World No.1 Novak Djokovic has pointed to the spate of recent titles won by tennis' next generation of stars as evidence that a change is coming at the top of the men's game.
Germany's Alexander Zverev is the latest of the NextGen stars to taste success after claiming the Madrid Open title over the weekend, with victory against Italian Matteo Berrettini in the final.
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In doing so, he became just the fourth player after Djokovic, Roger Federer and Rafael Nadal, to win the event more than once.
Zverev returns this week to Rome, the site of his first Masters title in 2017, fresh off a second triumph in the Spanish capital - and fourth overall at this level.
However, the year's other Masters champions - Stefanos Tsitsipas and Hubert Hurkacz - were both first-time winners of the prestigious titles.
At 22, Tsitsipas is the youngest out of that group, with Zverev and Hurkacz both 24.
Throw in players such as grand slam champion Dominic Thiem (27), World No.2 Daniil Medvedev (25) and World No.7 Andrey Rublev into the mix, and it's an exciting group of stars challenging the 'Big Three' in men's tennis - Djokovic, Nadal and Federer.
Speaking ahead of his Italian Open defence, Djokovic himself admitted that the Big Three's stranglehold on the men's game is under serious threat.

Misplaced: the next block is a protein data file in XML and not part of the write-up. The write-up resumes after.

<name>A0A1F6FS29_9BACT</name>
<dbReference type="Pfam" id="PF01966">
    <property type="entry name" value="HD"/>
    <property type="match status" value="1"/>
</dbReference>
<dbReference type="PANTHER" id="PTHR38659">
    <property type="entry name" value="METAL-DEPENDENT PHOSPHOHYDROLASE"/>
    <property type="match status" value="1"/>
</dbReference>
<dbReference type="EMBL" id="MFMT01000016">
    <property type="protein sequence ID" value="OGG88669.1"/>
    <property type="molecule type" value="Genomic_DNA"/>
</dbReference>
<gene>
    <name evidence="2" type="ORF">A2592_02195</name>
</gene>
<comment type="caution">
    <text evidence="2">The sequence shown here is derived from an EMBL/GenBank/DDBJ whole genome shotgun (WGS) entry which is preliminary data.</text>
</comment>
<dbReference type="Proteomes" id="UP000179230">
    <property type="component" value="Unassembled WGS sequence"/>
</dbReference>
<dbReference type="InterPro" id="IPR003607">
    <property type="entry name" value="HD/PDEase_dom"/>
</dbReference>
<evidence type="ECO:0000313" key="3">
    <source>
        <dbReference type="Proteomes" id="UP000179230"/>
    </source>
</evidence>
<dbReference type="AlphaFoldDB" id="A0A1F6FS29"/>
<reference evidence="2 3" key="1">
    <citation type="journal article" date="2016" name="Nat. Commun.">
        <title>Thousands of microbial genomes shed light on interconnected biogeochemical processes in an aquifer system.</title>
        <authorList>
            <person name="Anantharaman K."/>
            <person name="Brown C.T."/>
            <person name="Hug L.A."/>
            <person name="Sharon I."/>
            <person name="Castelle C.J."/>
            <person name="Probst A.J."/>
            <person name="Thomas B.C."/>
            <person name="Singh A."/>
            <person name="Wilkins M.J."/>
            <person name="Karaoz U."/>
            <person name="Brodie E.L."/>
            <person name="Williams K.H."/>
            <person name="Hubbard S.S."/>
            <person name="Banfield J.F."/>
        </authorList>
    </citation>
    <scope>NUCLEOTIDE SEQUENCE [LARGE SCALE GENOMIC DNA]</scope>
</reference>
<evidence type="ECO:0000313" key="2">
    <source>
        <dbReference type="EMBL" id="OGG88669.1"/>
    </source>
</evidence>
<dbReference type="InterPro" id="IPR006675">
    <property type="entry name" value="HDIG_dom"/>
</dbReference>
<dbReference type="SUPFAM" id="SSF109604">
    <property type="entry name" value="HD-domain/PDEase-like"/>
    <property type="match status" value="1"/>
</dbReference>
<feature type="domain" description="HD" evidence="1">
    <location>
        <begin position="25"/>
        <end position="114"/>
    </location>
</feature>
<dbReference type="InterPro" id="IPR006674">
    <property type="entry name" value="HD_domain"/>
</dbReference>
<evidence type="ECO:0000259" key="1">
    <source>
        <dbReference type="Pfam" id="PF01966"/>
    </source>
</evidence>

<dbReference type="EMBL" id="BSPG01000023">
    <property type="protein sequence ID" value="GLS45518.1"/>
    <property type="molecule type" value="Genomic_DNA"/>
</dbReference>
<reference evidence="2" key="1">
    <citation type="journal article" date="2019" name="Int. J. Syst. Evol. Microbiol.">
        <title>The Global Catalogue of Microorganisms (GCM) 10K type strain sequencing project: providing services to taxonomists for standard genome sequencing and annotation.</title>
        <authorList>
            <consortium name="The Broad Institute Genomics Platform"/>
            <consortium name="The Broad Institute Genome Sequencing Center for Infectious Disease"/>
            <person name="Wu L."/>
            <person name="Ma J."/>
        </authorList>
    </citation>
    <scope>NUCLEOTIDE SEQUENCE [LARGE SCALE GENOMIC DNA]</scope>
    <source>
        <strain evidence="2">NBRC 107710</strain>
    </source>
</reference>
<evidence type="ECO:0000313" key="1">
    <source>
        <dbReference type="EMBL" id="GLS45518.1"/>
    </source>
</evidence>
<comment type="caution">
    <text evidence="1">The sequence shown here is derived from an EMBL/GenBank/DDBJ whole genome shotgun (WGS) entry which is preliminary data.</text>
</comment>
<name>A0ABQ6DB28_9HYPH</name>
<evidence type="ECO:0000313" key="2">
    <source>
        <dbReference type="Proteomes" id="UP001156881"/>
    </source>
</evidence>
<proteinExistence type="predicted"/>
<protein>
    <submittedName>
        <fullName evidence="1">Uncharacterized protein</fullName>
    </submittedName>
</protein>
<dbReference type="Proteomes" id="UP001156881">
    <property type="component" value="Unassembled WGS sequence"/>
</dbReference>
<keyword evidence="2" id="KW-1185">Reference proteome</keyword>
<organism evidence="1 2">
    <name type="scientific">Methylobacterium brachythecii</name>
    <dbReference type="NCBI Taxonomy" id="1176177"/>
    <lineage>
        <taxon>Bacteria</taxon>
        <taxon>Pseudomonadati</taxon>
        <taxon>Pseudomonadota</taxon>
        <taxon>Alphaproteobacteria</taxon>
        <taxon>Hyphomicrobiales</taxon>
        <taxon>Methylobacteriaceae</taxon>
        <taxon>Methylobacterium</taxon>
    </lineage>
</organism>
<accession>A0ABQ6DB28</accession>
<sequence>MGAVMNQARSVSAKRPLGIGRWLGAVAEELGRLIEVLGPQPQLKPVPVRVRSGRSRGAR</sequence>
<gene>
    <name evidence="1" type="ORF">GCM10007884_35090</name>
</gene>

"The results are showing that," Djokovic said, after sitting out the Madrid Open.
"There are guys like Tsitsipas, Zverev, Berrettini, (Andrey) Rublev that are winning against all of us and playing a lot and building their ranking points. (Daniil) Medvedev as well, of course, and challenging for the top spots.
"Dominic Thiem of course has been there for many years. It's inevitable that it's going to happen. The change on the men's rankings, top of the rankings is coming.
"Whether it's going to happen in a month or a year or whatever, I don't know."
Djokovic in March eclipsed Federer's record for the most weeks spent at number one. This week marks his 320th at the top of the men's game.
Djokovic has all-time record in sights
But the Serb, who won his 18th major at the Australian Open in February, insisted his focus now is on surpassing Federer's haul of 20 Grand Slams - a record the Swiss ace shares with Nadal.
"I'm not personally paying too much attention anymore to the rankings as much as I am to my game for the Grand Slams. Those are the biggest focus tournaments right now at this stage of my career.
"I have managed to achieve the milestone of the historic ranking No. 1, and that was the focus up to recently. Now it's more about really trying to peak at Grand Slams and make those count for my career."
Djokovic has played just two events since winning a record-extending ninth Australian Open title in 2021. He lost to Dan Evans in the last 16 at Monte Carlo and was beaten by Aslan Karatsev in the semi-finals at home in Belgrade.
He is gearing up for another bid for a second Roland Garros title, as he attempts to become the first man to win all four Grand Slams twice since Rod Laver in 1969.
Djokovic lost to Nadal in straight sets in last year's French Open final.
"I didn't have too many matches. I didn't play so great in Monaco and Belgrade, but I'm hopefully going to change that here in Rome and then another week in Belgrade before the French Open," he said.
"Four tournaments before the French is I think enough in terms of match play.
"So I'm building my fitness and I'm building just my game slowly step by step in order to peak in Paris. That's definitely where I want to play my best."
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